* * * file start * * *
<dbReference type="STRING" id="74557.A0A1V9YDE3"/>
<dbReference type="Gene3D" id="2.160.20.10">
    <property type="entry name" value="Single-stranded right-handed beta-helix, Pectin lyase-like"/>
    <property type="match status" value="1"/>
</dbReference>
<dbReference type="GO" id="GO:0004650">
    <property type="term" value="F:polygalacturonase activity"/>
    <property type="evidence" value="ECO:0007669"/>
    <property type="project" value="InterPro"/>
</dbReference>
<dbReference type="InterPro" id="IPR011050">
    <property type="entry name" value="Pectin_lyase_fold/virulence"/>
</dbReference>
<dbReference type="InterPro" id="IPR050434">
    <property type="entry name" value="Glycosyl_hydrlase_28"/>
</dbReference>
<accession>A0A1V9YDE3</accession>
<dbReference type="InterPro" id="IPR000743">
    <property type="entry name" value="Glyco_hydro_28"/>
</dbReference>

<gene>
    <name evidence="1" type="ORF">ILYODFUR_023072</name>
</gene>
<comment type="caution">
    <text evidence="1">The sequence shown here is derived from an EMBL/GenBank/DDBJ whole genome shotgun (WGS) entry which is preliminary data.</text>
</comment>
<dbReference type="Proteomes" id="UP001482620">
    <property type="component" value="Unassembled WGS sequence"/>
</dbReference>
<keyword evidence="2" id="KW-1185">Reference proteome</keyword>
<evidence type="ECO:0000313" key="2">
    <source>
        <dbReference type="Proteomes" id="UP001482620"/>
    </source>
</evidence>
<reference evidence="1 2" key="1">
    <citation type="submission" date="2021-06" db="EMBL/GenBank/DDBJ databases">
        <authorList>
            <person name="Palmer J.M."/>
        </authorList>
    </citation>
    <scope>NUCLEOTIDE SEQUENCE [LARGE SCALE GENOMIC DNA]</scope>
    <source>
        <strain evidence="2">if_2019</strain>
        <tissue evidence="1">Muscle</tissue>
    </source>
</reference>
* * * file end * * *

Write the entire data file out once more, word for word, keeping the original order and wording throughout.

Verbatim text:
<dbReference type="STRING" id="74557.A0A1V9YDE3"/>
<dbReference type="Gene3D" id="2.160.20.10">
    <property type="entry name" value="Single-stranded right-handed beta-helix, Pectin lyase-like"/>
    <property type="match status" value="1"/>
</dbReference>
<dbReference type="GO" id="GO:0004650">
    <property type="term" value="F:polygalacturonase activity"/>
    <property type="evidence" value="ECO:0007669"/>
    <property type="project" value="InterPro"/>
</dbReference>
<dbReference type="InterPro" id="IPR011050">
    <property type="entry name" value="Pectin_lyase_fold/virulence"/>
</dbReference>
<dbReference type="InterPro" id="IPR050434">
    <property type="entry name" value="Glycosyl_hydrlase_28"/>
</dbReference>
<accession>A0A1V9YDE3</accession>
<dbReference type="InterPro" id="IPR000743">
    <property type="entry name" value="Glyco_hydro_28"/>
</dbReference>

<gene>
    <name evidence="1" type="ORF">ILYODFUR_023072</name>
</gene>
<comment type="caution">
    <text evidence="1">The sequence shown here is derived from an EMBL/GenBank/DDBJ whole genome shotgun (WGS) entry which is preliminary data.</text>
</comment>
<dbReference type="Proteomes" id="UP001482620">
    <property type="component" value="Unassembled WGS sequence"/>
</dbReference>
<keyword evidence="2" id="KW-1185">Reference proteome</keyword>
<evidence type="ECO:0000313" key="2">
    <source>
        <dbReference type="Proteomes" id="UP001482620"/>
    </source>
</evidence>
<reference evidence="1 2" key="1">
    <citation type="submission" date="2021-06" db="EMBL/GenBank/DDBJ databases">
        <authorList>
            <person name="Palmer J.M."/>
        </authorList>
    </citation>
    <scope>NUCLEOTIDE SEQUENCE [LARGE SCALE GENOMIC DNA]</scope>
    <source>
        <strain evidence="2">if_2019</strain>
        <tissue evidence="1">Muscle</tissue>
    </source>
</reference>